A toddler was left fighting for her life after being kicked in the head by horse while out on a walk with her dad.
Madison Roome was aged just two when the freak accident happened – which left her in hospital with life-threatening injuries.
The youngster had gone out with dad, Alistair, 46, big brother Finnley, four, and a few of their friends.
Bizarrely, nobody saw the split-second accident take place.
But medics said from the injuries sustained they could tell little Madi received the full force of the horse’s hoof to her tiny face.
She was kicked by a horse being led down a bridleway at the end of the family’s own road in Claygate, Surrey.
Alistair said: “I was seeing to Finn, he’d scraped his knee and it was bleeding, the next thing I heard was our friend shouting. ‘Madi’s been kicked’.
“I felt utter panic and that feeling of not knowing what to do.
“I heard those words I saw her face, the blood pouring from her eyes, her mouth and huge cut on her head lying there unconscious; it was just awful.”
He added: “It all happened in a split second, the next thing I heard was ‘I can’t feel a pulse’ when I was speaking to the 999 operators. It happened in a flash.
Madi’s mum, Jennifer, 36, explained: “We are so grateful that our friends were there that day. I was working from home that day when I got the phone call every parent dreads.
“I remember frantically running through the house grabbing everything I might need. Within five minutes I was by Madi’s side.”
Jennifer, who works in HR, described the moment she saw her little girl, bleeding and unconscious.
She said: “I was shocked when I first saw Madi’s facial injuries and the blood, but I knew that I had to remain calm for our baby girl.
“I cradled her in my arms, while we waited for help to arrive, she was wearing an Anna dress from the movie Frozen. That image will never leave me.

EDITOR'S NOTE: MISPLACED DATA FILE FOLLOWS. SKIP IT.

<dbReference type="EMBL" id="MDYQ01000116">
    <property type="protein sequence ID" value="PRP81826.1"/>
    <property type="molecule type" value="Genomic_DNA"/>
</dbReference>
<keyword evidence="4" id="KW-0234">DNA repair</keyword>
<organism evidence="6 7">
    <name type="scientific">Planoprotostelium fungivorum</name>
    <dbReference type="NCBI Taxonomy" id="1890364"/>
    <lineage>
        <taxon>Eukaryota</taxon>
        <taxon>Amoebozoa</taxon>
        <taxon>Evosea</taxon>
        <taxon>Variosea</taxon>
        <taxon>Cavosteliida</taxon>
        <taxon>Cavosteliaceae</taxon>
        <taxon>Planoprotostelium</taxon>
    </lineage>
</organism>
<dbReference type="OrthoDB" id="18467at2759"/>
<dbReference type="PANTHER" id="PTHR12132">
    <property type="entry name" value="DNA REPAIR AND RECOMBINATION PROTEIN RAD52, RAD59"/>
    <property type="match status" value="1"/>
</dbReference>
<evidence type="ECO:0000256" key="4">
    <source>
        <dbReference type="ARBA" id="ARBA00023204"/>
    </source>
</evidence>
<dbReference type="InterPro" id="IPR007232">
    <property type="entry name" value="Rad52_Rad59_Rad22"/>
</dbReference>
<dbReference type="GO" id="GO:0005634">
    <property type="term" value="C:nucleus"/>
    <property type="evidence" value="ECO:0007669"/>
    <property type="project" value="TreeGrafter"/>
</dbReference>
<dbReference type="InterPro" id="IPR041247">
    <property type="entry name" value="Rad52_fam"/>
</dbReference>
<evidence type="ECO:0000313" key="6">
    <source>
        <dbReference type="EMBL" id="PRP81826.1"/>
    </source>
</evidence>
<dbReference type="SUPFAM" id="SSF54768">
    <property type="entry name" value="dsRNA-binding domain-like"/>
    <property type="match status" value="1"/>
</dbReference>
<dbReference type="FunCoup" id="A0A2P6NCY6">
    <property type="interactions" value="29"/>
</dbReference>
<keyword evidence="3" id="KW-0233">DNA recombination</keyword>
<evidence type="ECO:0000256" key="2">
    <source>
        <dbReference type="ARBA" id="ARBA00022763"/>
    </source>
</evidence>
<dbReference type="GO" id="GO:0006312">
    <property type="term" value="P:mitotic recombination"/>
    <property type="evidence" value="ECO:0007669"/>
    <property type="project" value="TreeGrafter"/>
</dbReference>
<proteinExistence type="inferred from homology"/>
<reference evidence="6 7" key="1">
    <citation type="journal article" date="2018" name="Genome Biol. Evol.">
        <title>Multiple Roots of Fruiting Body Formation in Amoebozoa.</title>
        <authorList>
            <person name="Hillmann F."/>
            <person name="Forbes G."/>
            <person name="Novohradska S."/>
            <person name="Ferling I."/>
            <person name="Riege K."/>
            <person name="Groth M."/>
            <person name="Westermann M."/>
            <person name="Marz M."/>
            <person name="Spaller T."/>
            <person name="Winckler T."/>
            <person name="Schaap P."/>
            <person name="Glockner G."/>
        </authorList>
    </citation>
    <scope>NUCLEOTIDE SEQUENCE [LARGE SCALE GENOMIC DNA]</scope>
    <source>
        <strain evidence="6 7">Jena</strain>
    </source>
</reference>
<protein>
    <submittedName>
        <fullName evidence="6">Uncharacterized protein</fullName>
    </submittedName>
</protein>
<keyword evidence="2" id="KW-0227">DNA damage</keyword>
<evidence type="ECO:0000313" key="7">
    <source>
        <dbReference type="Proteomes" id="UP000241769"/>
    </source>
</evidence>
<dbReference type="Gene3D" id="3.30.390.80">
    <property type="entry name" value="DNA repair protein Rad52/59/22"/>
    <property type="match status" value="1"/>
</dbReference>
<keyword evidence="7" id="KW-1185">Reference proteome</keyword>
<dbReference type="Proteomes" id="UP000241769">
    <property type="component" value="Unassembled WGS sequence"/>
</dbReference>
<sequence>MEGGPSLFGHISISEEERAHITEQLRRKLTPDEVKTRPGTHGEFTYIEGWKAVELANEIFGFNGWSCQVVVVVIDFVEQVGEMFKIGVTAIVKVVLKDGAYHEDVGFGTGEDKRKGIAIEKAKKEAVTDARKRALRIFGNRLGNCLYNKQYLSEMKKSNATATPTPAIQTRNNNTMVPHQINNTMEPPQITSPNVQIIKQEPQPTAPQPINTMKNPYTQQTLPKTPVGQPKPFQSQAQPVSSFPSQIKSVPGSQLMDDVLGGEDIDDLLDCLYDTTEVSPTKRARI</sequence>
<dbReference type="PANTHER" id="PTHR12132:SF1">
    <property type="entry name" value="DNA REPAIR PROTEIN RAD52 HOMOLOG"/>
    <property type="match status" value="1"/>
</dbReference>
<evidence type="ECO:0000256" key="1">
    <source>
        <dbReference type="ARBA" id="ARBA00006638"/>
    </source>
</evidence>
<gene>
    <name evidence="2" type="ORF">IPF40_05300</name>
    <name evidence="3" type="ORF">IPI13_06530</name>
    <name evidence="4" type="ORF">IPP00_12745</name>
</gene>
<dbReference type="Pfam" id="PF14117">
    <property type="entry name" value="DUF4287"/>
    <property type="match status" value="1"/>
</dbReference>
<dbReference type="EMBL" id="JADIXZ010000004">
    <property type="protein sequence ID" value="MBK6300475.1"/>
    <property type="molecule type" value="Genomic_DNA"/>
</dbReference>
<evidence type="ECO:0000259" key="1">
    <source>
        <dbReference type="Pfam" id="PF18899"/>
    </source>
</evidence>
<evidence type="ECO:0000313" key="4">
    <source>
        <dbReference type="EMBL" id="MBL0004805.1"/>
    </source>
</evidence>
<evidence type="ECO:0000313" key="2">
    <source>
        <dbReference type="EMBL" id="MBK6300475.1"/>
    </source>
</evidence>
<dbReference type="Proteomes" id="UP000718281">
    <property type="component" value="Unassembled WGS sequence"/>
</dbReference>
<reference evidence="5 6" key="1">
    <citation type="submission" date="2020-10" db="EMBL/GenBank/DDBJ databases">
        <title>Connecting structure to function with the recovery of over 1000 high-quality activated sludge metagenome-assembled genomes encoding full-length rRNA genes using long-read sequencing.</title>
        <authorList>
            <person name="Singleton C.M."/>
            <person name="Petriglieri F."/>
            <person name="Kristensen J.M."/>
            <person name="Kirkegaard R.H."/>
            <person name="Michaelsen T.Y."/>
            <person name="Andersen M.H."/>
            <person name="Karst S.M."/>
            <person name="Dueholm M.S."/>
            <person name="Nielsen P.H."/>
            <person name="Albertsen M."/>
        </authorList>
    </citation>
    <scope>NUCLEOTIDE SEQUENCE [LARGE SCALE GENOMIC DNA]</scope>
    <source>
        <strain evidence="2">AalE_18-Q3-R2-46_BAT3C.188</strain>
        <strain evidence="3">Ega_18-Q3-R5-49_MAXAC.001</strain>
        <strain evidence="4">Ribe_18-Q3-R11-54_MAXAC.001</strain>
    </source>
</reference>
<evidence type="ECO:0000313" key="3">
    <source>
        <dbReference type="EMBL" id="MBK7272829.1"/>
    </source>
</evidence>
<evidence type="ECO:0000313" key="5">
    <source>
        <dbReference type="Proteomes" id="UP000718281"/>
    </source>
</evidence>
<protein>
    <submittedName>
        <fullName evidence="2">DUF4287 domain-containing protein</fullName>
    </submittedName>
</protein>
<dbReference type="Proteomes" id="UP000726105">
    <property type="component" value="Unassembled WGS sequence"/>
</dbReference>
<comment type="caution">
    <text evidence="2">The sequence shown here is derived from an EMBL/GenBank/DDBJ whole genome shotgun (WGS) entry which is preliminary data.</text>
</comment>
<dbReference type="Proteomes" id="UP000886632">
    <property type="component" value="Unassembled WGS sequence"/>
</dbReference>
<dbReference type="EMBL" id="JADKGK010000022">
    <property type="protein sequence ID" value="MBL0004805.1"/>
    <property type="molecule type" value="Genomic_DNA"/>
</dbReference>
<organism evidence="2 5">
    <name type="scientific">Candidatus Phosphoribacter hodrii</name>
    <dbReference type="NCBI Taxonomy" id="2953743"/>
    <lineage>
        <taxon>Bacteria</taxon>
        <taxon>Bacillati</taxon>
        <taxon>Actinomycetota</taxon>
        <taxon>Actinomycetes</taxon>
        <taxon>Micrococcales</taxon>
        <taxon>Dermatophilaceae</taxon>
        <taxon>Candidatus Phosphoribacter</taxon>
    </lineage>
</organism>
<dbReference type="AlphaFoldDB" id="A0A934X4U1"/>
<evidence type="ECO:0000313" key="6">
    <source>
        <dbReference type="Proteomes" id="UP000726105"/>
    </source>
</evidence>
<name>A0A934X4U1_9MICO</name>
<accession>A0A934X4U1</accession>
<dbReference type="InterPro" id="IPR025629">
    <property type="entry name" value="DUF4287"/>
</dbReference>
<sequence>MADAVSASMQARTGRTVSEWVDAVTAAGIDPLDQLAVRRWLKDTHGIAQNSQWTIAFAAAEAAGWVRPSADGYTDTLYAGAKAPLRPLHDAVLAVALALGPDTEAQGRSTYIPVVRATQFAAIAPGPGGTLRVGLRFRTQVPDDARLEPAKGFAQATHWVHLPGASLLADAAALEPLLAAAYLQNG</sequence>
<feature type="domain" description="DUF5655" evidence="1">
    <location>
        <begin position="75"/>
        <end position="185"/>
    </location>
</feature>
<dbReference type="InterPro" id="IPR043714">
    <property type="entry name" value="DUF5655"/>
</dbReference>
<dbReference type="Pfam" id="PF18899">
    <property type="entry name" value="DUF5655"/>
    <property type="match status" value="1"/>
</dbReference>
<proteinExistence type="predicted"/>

“She gained consciousness quickly, but the teams were concerned because she had such extensive injuries.”
Hero paramedics from the Air Ambulance Kent, Surrey and Sussex crew arrived within moments and bundled little Madi off to St George’s hospital in Tooting, south London.
Alistair, a web developer, said: “When we got into the helicopter and the rotary blades began, Madi began to scream, we thought it must be because of the vibrations hurting her face.
“The crew were amazing and once we had got her settled, she spent the rest of the flight looking out of the window.
“The flight was so quick, but I was willing it to get there. We circled Saint Georges hospital three times and then landed.”
Madi underwent emergency surgery on the day of her accident to stitch up a deep cut above her right eye and fix her pallet, which had split along the midline and separated from her skull.
Doctors stitched and secured an Invisalign brace in her mouth to help keep her bite and lining of her teeth in place.
Madi then underwent a second surgery eight days after being air-lifted to hospital, pinching together the tendons between her eyes and nose.
She then went on to have a third surgery just five weeks ago to remove bolsters and wires, and also to remove the Invisalign brace.
Docs also performed further surgery on her right eye after the freak accident last May.
Hero maxillofacial surgeons at St George’s plan to publish documentation of Madi’s procedure in a medical journal as it was such a unique and groundbreaking case.
Her dad said: “Madi still has a long road ahead and is likely to have many surgeries until her face is fully grown. But she’s still a really happy, resilient four-year-old and we’re so proud of her.
“It’s now been over a year since that horrific day, and I’m so pleased to say Madi is recovering really well.
“Her eye remains our main concern and Madi has had to get glasses recently.
“I don’t think Madi will remember much about the accident in the long-term, although she did very innocently ask if the Air Ambulance helicopter would be taking her home too!”
The family said they were “honoured” to meet the crew that cared for Madi at their airbase in Redhill.
Mum Jennifer said: “It was so emotional to be reunited with them. Myself and her dad were overcome with emotion, Madi bless her was just excited to see the helicopters.
“We got to meet the pilot and paramedic that were on the scene.”
The family are now fundraising for the incredible Air Ambulance crews, and want to raise awareness of Air Ambulance week, commencing on September 6.
Air Ambulance Week is the only week in the year dedicated to raising awareness and funds for the vital life saving work of air ambulance charities and is organised by Air Ambulances UK.
This year’s campaign shares the vital message that Every Second Counts and Every Penny Matters when saving the lives of people with a sudden life-threatening injury or medical emergency.